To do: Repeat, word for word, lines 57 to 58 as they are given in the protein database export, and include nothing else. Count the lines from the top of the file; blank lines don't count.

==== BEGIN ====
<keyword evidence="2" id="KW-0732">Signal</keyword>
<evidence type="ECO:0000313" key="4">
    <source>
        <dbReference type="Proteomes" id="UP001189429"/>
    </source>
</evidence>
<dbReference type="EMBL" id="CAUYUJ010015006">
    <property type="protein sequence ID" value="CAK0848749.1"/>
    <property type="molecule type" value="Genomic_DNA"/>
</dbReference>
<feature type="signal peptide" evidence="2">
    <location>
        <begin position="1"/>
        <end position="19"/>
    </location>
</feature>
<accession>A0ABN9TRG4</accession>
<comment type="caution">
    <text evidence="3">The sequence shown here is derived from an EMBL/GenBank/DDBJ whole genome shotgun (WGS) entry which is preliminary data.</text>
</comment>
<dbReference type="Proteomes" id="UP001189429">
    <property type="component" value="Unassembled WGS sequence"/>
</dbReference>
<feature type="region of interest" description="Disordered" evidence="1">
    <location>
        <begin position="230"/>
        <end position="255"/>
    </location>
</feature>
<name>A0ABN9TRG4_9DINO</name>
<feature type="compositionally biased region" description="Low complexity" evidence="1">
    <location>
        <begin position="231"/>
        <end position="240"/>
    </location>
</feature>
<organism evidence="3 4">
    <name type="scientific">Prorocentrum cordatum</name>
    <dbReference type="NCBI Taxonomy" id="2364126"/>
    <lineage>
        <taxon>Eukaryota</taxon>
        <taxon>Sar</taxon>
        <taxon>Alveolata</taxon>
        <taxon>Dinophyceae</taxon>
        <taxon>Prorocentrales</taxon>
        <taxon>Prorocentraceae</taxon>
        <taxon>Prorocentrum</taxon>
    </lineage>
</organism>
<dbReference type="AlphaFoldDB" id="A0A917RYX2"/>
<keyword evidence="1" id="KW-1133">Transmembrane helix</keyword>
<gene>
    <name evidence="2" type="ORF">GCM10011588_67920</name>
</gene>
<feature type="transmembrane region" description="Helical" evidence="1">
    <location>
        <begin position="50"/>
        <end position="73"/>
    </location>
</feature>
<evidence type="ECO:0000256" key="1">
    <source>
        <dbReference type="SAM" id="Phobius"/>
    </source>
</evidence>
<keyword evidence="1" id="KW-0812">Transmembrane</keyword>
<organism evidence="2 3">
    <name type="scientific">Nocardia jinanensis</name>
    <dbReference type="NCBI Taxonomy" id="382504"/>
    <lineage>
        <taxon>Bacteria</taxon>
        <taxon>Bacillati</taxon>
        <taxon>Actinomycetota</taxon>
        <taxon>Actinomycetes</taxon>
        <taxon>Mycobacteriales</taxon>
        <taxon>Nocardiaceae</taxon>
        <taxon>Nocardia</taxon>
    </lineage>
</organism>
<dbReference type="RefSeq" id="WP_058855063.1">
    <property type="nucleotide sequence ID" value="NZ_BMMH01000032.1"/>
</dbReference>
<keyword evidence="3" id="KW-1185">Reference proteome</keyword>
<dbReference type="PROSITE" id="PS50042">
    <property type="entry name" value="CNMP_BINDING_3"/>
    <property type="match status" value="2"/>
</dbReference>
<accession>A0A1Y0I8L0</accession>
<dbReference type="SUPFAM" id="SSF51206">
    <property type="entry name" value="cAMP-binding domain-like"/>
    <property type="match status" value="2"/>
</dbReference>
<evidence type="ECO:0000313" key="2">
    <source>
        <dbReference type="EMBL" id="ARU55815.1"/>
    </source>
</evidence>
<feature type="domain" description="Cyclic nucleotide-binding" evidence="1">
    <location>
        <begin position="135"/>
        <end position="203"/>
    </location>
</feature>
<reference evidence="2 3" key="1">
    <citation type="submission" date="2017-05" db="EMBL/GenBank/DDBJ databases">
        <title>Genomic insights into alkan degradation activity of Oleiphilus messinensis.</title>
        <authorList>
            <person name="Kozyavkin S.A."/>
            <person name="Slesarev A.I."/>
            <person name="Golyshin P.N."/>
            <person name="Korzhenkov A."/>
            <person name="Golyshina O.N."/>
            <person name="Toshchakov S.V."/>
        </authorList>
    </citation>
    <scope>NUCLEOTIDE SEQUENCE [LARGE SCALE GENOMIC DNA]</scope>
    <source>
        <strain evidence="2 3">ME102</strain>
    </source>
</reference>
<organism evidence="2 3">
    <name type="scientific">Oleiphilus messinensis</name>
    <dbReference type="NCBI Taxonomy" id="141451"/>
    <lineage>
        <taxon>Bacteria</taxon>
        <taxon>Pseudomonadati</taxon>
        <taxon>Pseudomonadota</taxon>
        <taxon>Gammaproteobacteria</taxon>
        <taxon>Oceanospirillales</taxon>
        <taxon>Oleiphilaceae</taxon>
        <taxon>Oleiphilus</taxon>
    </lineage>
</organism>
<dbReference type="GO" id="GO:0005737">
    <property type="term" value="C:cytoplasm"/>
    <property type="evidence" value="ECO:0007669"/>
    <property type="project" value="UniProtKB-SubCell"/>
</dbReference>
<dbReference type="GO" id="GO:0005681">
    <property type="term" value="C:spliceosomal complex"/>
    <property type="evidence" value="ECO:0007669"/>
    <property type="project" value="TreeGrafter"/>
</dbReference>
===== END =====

        <begin position="50"/>
        <end position="73"/>